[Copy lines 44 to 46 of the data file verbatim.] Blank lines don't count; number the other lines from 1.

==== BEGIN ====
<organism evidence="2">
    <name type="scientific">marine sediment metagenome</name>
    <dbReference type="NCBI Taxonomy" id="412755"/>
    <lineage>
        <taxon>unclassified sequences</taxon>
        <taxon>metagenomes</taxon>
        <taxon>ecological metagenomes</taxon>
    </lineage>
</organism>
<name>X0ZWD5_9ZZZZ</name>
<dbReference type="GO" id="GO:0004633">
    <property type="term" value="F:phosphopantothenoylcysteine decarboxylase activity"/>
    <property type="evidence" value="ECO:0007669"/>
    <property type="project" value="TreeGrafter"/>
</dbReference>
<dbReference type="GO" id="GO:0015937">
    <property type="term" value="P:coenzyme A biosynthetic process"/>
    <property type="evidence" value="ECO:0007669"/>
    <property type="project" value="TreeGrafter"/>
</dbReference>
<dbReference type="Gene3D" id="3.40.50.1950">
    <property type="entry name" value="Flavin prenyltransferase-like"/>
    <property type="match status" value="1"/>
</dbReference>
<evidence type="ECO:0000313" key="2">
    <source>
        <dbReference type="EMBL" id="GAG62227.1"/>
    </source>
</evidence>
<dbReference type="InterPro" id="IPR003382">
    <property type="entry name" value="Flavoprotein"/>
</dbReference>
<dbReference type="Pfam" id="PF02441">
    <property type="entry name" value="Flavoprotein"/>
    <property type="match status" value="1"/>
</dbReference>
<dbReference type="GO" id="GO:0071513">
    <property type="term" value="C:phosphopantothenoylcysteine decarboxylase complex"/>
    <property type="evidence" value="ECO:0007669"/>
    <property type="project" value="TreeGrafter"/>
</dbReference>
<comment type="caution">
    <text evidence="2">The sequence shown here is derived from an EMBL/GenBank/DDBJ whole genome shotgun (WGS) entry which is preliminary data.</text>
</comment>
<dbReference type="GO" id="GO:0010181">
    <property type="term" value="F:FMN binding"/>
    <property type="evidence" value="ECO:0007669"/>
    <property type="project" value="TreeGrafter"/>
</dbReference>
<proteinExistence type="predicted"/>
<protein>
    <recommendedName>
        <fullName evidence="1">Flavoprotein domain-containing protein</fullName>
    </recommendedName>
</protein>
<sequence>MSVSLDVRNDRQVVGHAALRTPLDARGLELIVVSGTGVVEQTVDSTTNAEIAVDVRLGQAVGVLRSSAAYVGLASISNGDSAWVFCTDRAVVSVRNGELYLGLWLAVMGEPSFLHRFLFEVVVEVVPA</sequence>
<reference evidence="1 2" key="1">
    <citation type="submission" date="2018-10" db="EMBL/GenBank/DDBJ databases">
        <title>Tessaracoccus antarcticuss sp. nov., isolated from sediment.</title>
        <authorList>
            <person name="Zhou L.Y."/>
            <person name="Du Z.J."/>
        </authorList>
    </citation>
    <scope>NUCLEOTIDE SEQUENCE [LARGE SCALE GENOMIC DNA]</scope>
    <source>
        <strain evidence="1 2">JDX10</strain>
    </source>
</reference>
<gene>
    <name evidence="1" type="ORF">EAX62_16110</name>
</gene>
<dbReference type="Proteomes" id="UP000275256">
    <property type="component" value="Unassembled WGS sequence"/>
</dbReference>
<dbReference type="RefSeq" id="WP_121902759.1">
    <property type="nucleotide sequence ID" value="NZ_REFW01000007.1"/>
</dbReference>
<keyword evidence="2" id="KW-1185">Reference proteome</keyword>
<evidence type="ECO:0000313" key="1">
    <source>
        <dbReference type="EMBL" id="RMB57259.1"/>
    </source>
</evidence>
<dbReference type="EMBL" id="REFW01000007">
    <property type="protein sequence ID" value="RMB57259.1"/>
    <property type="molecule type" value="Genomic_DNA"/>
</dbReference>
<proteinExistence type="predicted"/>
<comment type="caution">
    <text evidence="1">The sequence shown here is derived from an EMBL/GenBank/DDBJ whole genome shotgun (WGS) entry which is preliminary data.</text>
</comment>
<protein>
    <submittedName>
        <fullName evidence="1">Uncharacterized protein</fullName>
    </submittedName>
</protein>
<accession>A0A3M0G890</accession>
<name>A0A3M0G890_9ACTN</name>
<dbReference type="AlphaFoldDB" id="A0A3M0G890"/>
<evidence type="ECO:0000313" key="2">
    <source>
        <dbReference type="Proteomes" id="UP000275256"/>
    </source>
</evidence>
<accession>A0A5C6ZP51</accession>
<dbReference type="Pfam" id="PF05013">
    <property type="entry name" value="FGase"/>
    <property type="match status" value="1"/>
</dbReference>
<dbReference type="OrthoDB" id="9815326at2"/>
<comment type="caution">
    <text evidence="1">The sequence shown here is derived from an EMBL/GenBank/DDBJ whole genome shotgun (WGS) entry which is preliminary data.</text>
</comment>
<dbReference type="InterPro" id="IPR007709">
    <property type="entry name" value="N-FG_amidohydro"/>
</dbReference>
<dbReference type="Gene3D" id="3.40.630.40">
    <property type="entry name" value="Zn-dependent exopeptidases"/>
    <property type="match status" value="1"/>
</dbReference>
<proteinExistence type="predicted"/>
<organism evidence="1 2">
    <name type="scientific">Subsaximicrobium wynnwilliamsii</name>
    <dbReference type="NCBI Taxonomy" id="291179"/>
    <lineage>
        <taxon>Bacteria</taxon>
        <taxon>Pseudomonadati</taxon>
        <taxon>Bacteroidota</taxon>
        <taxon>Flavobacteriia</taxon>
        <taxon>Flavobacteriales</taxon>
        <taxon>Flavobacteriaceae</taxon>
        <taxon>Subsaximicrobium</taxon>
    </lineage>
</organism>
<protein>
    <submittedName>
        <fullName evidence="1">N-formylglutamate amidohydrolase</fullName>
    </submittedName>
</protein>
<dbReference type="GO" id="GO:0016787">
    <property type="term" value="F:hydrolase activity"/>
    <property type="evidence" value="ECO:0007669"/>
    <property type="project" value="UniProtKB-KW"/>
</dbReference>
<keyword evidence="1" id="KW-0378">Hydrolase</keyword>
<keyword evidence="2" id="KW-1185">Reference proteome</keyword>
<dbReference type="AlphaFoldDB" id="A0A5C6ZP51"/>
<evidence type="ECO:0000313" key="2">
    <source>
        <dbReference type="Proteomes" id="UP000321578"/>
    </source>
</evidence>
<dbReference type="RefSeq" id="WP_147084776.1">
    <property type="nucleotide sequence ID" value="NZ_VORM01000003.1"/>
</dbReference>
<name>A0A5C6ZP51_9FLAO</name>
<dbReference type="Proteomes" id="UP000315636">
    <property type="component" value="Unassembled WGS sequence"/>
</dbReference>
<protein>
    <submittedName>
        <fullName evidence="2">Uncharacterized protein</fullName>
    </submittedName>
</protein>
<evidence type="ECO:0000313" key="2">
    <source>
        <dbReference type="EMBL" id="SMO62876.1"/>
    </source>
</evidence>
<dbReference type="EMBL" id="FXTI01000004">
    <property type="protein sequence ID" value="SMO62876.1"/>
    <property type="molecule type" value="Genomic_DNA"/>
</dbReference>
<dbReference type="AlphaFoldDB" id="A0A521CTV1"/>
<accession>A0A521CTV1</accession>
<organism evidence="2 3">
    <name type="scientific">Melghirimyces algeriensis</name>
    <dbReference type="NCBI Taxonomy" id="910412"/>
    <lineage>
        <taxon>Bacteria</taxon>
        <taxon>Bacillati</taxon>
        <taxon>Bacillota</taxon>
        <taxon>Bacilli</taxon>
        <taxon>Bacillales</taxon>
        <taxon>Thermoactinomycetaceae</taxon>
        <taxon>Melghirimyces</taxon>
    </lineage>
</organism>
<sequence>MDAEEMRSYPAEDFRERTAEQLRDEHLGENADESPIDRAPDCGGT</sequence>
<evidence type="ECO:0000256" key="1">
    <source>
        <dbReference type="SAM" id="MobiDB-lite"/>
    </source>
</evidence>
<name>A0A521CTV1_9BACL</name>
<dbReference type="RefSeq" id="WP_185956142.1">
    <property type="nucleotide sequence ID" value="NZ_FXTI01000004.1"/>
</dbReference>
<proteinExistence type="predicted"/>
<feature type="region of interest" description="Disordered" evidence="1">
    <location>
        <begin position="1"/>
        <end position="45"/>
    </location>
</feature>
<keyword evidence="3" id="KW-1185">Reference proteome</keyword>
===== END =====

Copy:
</comment>
<dbReference type="GO" id="GO:0010181">
    <property type="term" value="F:FMN binding"/>